14th June 2016 we left home on a bright and breezy morning and headed to Dover for the 12:00 DFDS sailing to Dunkirk. The first time we had used Dover for a long time, the first time to Dunkirk and the first ferry trip for Fred. It is was an uneventful 2 hour crossing that tipped us out on the Autoroute just shy of the Belgian border.
An 400km drive through Belgium, with an unintentional afternoon detour through the middle of the Antwerp rush hour, the Netherlands and Germany to Haltern-am-See a bit before Munster. Here we tried a new experience and found a Stelplatz. For anyone touring Germany in a camper or motorhome these are brilliant.
They are basically stopping places that you are allowed to use for a night. They might be car parks or lay-bys, with or without facilities and free or a couple of Euros. They are identified my the image of a camper on a street sign. The particular one we found was on a grass car park part of the local sports ground. No facilities but a lot of woodland and a bar nearby. It was a very quiet night only us and one other and our first experience of having to dig ticks out of Fred!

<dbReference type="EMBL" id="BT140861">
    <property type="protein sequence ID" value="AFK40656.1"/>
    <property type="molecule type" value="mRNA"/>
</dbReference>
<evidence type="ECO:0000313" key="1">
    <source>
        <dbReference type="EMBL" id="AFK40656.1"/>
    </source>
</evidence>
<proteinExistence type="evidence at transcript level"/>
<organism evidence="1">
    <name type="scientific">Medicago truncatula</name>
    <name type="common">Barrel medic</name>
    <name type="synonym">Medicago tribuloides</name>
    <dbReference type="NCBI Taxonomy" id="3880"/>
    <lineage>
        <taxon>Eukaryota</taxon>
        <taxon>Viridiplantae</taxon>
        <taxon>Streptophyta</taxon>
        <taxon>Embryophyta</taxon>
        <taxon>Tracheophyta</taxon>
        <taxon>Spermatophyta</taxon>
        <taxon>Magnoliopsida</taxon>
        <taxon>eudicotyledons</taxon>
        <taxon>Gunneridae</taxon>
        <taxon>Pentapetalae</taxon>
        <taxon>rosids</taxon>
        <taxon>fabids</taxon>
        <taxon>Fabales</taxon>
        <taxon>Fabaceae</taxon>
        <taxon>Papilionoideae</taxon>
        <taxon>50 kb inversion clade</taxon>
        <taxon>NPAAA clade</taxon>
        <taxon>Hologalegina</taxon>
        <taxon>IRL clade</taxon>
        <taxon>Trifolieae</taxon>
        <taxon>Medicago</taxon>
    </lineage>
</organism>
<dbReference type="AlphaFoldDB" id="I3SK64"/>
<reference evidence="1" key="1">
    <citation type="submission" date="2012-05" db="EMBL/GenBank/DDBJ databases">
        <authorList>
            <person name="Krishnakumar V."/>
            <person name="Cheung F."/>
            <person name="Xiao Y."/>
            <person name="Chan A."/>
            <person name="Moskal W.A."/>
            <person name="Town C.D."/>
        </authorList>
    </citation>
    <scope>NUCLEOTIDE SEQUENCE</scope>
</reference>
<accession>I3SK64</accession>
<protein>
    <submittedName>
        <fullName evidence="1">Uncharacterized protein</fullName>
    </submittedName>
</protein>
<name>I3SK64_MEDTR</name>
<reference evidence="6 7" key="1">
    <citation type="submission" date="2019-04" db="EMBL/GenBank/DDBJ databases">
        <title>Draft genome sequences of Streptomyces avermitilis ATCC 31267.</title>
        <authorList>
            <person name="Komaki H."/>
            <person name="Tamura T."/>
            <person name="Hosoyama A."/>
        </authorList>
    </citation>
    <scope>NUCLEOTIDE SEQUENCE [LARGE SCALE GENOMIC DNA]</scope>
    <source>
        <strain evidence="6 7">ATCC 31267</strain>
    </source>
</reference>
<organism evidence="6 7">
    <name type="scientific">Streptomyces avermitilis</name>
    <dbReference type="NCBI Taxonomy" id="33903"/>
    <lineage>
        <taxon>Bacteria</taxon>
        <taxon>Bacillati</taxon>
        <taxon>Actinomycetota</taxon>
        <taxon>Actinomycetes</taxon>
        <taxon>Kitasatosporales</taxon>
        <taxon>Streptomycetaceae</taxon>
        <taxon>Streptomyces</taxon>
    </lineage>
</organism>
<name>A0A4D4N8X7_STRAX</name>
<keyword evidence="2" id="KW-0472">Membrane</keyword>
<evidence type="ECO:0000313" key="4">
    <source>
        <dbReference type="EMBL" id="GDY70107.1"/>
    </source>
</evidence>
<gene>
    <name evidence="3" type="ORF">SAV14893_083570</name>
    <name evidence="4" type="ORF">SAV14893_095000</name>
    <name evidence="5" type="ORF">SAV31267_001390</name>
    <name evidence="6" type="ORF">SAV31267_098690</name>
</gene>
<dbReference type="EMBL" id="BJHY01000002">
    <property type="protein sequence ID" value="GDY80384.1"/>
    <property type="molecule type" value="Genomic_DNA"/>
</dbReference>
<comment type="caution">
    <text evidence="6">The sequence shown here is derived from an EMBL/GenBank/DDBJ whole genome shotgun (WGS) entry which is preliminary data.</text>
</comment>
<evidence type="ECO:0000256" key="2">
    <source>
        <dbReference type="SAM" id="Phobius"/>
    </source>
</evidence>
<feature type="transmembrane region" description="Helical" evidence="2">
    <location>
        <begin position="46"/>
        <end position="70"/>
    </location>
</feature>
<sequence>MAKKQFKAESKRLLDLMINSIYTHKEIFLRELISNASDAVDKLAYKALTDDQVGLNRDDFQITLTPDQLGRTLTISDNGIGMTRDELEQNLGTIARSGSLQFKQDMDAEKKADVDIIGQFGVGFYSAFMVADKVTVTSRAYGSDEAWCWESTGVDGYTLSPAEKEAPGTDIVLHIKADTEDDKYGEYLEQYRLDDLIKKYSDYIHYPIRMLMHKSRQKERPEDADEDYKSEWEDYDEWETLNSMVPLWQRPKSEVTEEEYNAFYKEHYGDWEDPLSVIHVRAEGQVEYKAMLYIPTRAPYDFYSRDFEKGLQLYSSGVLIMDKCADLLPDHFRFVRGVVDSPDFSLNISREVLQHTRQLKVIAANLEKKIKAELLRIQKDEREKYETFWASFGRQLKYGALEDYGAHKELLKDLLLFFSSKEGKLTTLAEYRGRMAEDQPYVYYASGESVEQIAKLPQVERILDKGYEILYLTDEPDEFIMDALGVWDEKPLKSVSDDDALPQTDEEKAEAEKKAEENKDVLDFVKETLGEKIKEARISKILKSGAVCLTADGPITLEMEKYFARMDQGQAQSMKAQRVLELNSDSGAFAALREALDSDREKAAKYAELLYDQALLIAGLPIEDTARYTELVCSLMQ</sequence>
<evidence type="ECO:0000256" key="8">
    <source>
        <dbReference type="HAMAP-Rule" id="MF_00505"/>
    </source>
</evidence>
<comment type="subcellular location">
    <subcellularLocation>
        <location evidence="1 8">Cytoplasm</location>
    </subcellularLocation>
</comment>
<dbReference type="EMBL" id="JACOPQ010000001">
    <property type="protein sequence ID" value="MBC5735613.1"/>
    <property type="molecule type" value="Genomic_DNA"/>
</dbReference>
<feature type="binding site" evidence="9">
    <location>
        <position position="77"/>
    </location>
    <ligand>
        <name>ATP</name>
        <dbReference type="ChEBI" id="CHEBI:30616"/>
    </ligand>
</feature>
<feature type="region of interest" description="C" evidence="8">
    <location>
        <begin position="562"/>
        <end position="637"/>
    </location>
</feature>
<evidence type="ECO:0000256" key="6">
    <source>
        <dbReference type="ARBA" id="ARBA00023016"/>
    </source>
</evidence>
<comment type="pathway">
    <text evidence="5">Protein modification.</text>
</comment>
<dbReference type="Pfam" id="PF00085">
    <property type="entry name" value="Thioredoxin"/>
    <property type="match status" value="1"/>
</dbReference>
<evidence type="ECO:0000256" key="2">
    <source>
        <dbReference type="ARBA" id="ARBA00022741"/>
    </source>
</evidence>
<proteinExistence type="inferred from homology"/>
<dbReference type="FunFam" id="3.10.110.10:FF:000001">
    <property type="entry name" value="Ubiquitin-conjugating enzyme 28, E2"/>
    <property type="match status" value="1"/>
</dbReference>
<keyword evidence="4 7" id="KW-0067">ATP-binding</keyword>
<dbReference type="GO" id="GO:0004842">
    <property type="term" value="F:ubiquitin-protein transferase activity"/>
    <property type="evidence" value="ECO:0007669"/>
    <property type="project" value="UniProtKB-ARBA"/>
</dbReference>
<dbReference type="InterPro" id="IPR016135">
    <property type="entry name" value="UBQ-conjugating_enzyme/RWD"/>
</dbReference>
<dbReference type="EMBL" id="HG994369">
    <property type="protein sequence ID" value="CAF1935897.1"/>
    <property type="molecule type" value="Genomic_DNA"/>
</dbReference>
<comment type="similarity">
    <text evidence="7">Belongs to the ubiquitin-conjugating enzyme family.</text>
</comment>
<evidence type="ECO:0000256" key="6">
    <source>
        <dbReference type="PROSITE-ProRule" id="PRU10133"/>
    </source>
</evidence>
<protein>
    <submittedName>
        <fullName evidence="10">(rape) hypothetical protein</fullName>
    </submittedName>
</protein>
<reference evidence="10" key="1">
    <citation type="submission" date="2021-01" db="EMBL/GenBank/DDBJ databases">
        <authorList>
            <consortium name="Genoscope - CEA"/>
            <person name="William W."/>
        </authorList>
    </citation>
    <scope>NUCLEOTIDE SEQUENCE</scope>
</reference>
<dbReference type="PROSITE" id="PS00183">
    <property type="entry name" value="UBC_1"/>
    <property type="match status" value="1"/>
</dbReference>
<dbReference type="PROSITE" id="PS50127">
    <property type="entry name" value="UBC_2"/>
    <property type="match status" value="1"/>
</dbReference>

The following day we had decided to bash 800km to Hirtshals on the northern most tip of Jutland, Denmark, with a few detours for roadworks and epic torrential rain around Aalborg that slowed the motorway to 20 miles and hour and even then we couldn’t see anything. At least we could have a relaxing evening with no pressure to rush for the ferry in the morning. We arrived at the camp site overlooking the straights from where we could see the ferries heading to Norway. That far north is on the same latitude as Aberdeen so it was light well into the evening.
The following morning we had time to kill, a walk on the beach, a visit to the limited supermarket and a fill up of reasonably priced Danish diesel before we headed to the ferry for an 11:00 sailing. Another long trip for Fred but he seemed OK with it.
It is worth noting for anyone going to Norway that going this route the ferry actually costs the same as or even less than the tolls on the bridges in Denmark and across to Sweden. However it is several hundred miles less to drive!
Another point of note if you are travelling with a dog even though you will have a pet passport for Europe the same rules regarding worming when coming from Europe into Norway apply as for returning to the UK. So we took Fred to our local vet the day before we left home for his worming tablet that lasted until we crossed into Norway.